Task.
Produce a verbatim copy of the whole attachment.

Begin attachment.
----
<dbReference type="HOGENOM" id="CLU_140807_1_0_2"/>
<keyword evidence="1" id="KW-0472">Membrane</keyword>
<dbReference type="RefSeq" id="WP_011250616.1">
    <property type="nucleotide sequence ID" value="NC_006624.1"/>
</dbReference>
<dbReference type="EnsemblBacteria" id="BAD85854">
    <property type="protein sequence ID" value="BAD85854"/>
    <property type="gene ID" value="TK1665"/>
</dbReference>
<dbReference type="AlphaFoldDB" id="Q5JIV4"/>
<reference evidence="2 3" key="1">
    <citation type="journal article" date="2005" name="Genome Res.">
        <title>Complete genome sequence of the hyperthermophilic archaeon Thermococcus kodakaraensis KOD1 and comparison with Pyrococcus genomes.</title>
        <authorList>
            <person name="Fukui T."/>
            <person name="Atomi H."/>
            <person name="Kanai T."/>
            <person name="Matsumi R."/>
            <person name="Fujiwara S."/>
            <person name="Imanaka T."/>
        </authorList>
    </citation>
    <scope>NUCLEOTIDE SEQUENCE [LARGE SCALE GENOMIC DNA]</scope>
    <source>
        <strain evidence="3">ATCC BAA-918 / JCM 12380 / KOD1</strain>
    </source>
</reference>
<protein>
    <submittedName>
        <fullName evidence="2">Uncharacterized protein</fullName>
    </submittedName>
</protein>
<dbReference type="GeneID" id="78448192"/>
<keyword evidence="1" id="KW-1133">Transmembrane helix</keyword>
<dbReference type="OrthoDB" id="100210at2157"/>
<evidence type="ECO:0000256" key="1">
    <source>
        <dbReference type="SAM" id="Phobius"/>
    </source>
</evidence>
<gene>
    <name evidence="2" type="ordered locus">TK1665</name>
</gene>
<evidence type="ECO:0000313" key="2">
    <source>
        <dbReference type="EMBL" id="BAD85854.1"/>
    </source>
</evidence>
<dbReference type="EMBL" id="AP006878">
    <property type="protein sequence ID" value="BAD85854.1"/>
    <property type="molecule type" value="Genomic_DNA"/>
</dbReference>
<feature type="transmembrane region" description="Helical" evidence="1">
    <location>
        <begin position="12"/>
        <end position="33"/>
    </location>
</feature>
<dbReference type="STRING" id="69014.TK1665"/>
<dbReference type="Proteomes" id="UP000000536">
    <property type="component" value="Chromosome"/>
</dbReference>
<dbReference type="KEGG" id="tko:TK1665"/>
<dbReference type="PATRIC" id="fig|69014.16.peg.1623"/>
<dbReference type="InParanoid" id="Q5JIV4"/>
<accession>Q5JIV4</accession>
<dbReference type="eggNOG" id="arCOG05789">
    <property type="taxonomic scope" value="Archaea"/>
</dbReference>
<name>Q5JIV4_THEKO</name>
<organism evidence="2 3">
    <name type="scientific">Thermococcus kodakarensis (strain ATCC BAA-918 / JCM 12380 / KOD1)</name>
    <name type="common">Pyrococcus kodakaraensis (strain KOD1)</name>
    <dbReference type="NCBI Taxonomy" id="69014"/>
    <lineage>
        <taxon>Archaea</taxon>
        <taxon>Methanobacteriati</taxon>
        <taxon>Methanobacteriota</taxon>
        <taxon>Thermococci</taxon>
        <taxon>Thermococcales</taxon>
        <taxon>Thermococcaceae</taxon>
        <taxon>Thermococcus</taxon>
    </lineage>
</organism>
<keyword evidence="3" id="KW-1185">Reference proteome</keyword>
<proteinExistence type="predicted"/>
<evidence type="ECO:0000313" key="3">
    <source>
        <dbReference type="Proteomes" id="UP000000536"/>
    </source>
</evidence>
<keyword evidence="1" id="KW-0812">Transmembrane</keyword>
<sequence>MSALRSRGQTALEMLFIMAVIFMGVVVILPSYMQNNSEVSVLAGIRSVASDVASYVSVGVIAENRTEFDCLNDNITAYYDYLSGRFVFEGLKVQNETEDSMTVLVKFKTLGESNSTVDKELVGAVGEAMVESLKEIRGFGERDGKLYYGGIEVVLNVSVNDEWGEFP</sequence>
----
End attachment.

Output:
<dbReference type="HOGENOM" id="CLU_140807_1_0_2"/>
<keyword evidence="1" id="KW-0472">Membrane</keyword>
<dbReference type="RefSeq" id="WP_011250616.1">
    <property type="nucleotide sequence ID" value="NC_006624.1"/>
</dbReference>
<dbReference type="EnsemblBacteria" id="BAD85854">
    <property type="protein sequence ID" value="BAD85854"/>
    <property type="gene ID" value="TK1665"/>
</dbReference>
<dbReference type="AlphaFoldDB" id="Q5JIV4"/>
<reference evidence="2 3" key="1">
    <citation type="journal article" date="2005" name="Genome Res.">
        <title>Complete genome sequence of the hyperthermophilic archaeon Thermococcus kodakaraensis KOD1 and comparison with Pyrococcus genomes.</title>
        <authorList>
            <person name="Fukui T."/>
            <person name="Atomi H."/>
            <person name="Kanai T."/>
            <person name="Matsumi R."/>
            <person name="Fujiwara S."/>
            <person name="Imanaka T."/>
        </authorList>
    </citation>
    <scope>NUCLEOTIDE SEQUENCE [LARGE SCALE GENOMIC DNA]</scope>
    <source>
        <strain evidence="3">ATCC BAA-918 / JCM 12380 / KOD1</strain>
    </source>
</reference>
<protein>
    <submittedName>
        <fullName evidence="2">Uncharacterized protein</fullName>
    </submittedName>
</protein>
<dbReference type="GeneID" id="78448192"/>
<keyword evidence="1" id="KW-1133">Transmembrane helix</keyword>
<dbReference type="OrthoDB" id="100210at2157"/>
<evidence type="ECO:0000256" key="1">
    <source>
        <dbReference type="SAM" id="Phobius"/>
    </source>
</evidence>
<gene>
    <name evidence="2" type="ordered locus">TK1665</name>
</gene>
<evidence type="ECO:0000313" key="2">
    <source>
        <dbReference type="EMBL" id="BAD85854.1"/>
    </source>
</evidence>
<dbReference type="EMBL" id="AP006878">
    <property type="protein sequence ID" value="BAD85854.1"/>
    <property type="molecule type" value="Genomic_DNA"/>
</dbReference>
<feature type="transmembrane region" description="Helical" evidence="1">
    <location>
        <begin position="12"/>
        <end position="33"/>
    </location>
</feature>
<dbReference type="STRING" id="69014.TK1665"/>
<dbReference type="Proteomes" id="UP000000536">
    <property type="component" value="Chromosome"/>
</dbReference>
<dbReference type="KEGG" id="tko:TK1665"/>
<dbReference type="PATRIC" id="fig|69014.16.peg.1623"/>
<dbReference type="InParanoid" id="Q5JIV4"/>
<accession>Q5JIV4</accession>
<dbReference type="eggNOG" id="arCOG05789">
    <property type="taxonomic scope" value="Archaea"/>
</dbReference>
<name>Q5JIV4_THEKO</name>
<organism evidence="2 3">
    <name type="scientific">Thermococcus kodakarensis (strain ATCC BAA-918 / JCM 12380 / KOD1)</name>
    <name type="common">Pyrococcus kodakaraensis (strain KOD1)</name>
    <dbReference type="NCBI Taxonomy" id="69014"/>
    <lineage>
        <taxon>Archaea</taxon>
        <taxon>Methanobacteriati</taxon>
        <taxon>Methanobacteriota</taxon>
        <taxon>Thermococci</taxon>
        <taxon>Thermococcales</taxon>
        <taxon>Thermococcaceae</taxon>
        <taxon>Thermococcus</taxon>
    </lineage>
</organism>
<keyword evidence="3" id="KW-1185">Reference proteome</keyword>
<proteinExistence type="predicted"/>
<evidence type="ECO:0000313" key="3">
    <source>
        <dbReference type="Proteomes" id="UP000000536"/>
    </source>
</evidence>
<keyword evidence="1" id="KW-0812">Transmembrane</keyword>
<sequence>MSALRSRGQTALEMLFIMAVIFMGVVVILPSYMQNNSEVSVLAGIRSVASDVASYVSVGVIAENRTEFDCLNDNITAYYDYLSGRFVFEGLKVQNETEDSMTVLVKFKTLGESNSTVDKELVGAVGEAMVESLKEIRGFGERDGKLYYGGIEVVLNVSVNDEWGEFP</sequence>